Sometimes new businesses struggle to understand the language used in the press or by business advisers. Here at Cornerstone we are always keen to ensure we make the working environment easier to understand. Starting up can be hard enough as it is without making it unnecessarily complicated.
‘Business Sustainability’ is a term used in a number of different fields and is regularly used by organisations supporting the growth in SMEs and ensuring rates of failure are kept as low as possible. But what does the term really mean in practice?
The Financial Times describes it thus: ‘…a process by which companies manage their financial, social and environmental risks, obligations and opportunities’. This is more readily understood as managing a business’s impact on ‘profits, people and planet’. It is a term most relevant to the bigger corporations, but could business sustainability have a positive impact on the smallest of businesses and sole traders? Basically, you can look at it in terms of a business’s resilience. How readily can your company survive the unexpected? The shocks that can affect even the best-laid business plans?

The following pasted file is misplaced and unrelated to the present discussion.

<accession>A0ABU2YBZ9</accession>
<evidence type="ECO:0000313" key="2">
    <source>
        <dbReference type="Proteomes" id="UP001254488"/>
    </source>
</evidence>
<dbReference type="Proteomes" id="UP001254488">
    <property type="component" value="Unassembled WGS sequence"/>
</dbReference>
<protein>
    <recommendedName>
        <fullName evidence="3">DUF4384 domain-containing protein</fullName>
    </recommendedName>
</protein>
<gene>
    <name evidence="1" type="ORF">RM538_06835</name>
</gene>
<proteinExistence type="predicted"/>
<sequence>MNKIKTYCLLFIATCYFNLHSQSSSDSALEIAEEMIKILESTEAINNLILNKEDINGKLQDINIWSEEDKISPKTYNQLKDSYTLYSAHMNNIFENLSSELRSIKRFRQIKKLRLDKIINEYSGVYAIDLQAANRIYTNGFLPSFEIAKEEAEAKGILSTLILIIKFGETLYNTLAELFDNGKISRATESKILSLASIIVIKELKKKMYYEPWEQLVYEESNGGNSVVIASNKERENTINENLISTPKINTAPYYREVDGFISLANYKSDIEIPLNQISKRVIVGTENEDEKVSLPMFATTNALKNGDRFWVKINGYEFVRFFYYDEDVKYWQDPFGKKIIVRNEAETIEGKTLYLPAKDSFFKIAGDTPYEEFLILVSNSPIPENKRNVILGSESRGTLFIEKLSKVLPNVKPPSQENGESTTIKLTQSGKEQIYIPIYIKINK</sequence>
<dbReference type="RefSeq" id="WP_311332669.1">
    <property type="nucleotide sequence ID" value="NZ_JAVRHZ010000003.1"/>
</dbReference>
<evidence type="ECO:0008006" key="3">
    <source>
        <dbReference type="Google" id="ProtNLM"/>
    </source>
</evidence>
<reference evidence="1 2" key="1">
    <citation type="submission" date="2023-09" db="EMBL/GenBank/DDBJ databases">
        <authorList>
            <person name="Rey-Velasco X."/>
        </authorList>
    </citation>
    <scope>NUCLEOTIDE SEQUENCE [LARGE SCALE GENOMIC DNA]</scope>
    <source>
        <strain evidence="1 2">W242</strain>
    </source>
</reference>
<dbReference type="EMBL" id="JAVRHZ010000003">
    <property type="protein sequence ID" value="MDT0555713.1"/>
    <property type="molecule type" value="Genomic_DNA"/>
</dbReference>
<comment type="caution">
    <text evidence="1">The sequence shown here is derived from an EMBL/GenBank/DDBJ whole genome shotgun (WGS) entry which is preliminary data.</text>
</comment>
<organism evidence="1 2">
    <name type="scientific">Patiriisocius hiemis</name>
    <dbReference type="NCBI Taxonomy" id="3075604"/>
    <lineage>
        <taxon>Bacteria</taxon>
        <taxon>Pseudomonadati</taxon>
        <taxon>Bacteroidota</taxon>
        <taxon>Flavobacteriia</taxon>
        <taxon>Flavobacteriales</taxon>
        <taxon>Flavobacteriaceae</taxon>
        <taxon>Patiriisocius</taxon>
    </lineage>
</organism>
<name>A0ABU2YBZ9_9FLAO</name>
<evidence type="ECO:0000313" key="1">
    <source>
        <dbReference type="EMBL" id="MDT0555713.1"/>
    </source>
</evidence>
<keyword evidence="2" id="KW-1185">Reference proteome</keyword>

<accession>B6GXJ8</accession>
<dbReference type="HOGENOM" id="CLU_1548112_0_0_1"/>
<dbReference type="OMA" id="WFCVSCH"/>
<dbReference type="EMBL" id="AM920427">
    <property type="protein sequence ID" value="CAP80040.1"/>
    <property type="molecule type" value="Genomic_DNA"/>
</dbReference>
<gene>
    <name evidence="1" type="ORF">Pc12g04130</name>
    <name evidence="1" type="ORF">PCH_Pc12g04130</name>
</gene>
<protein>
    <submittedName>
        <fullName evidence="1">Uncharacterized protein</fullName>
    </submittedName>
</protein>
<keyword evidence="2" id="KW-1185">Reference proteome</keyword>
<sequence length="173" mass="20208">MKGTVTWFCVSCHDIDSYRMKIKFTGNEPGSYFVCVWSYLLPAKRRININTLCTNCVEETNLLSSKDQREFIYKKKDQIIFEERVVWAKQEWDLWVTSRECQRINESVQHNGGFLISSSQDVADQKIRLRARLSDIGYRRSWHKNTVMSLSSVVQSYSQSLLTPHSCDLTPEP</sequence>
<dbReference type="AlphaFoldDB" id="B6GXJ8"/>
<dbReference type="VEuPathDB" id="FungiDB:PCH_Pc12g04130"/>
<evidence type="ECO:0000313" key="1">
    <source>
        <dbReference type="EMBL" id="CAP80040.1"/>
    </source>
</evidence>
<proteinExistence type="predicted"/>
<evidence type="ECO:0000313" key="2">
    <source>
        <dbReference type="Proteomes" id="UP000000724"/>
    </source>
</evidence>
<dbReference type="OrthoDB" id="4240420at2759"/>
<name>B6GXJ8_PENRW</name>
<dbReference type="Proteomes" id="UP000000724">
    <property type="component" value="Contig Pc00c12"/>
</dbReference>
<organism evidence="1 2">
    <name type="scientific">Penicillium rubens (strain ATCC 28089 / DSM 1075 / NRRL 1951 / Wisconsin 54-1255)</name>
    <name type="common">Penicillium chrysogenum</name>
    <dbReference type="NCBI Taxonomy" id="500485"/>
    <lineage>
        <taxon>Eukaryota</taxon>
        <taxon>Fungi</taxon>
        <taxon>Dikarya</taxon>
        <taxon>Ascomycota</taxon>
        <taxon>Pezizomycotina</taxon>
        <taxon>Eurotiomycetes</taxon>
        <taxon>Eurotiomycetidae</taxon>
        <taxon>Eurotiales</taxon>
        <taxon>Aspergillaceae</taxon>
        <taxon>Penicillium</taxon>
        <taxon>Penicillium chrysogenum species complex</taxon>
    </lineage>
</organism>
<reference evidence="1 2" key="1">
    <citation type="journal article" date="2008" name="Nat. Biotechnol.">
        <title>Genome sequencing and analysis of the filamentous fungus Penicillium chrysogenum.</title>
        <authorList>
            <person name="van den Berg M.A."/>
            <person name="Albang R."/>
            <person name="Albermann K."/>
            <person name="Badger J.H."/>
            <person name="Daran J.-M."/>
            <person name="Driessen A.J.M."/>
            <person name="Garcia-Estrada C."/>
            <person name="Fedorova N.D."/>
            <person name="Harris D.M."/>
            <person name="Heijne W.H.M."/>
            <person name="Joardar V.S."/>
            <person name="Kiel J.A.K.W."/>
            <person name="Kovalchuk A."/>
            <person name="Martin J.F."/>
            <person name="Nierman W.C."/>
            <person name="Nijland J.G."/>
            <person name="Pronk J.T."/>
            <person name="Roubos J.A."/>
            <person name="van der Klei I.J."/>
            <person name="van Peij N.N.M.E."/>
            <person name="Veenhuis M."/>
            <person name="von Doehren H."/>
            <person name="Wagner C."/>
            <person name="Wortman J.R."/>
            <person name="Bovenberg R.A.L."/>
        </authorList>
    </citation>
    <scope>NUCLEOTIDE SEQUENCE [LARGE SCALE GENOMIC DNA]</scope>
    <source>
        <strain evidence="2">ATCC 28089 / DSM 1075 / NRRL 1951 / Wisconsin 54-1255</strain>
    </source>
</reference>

There are examples of best practice to inform the development of business resilience over time and ensure that the work you do has all the support systems in place before the unexpected happens.
• Stakeholder engagement: learn from customers and competitors, ensure you are listening to your customers and anticipating any changes in their needs. This will encourage customer loyalty
• Ensure you are ‘environmentally efficient’ right from the start. For a small business, this might include using as little paper in your admin as possible, reducing waste and looking at heating and energy systems in your home office or workspace. Travelling on public transport to meetings, or walking or cycling to local clients can also help (although this clearly doesn’t work so well if you have to carry product samples).
• Examine the environmental and social impact of what you are doing, and check the continuing impact on a regular basis. This will ensure you recognise potential efficiency savings early on and, importantly, keep you in touch with any regulations that your business must comply with.
As the Financial Times states, businesses that are sustainable are usually more innovative and adaptable to changes in the environment around them. As a business grows, its sustainability affects its reputation and its ability to attract good staff. If you make a genuine commitment to your environment and community your business might be better able to access the expanding ‘green’ market.
Business sustainability may seem to be just one more thing on that very long start-up list, but it is actually just a part of the business planning necessary to ensure your business can survive where others falter.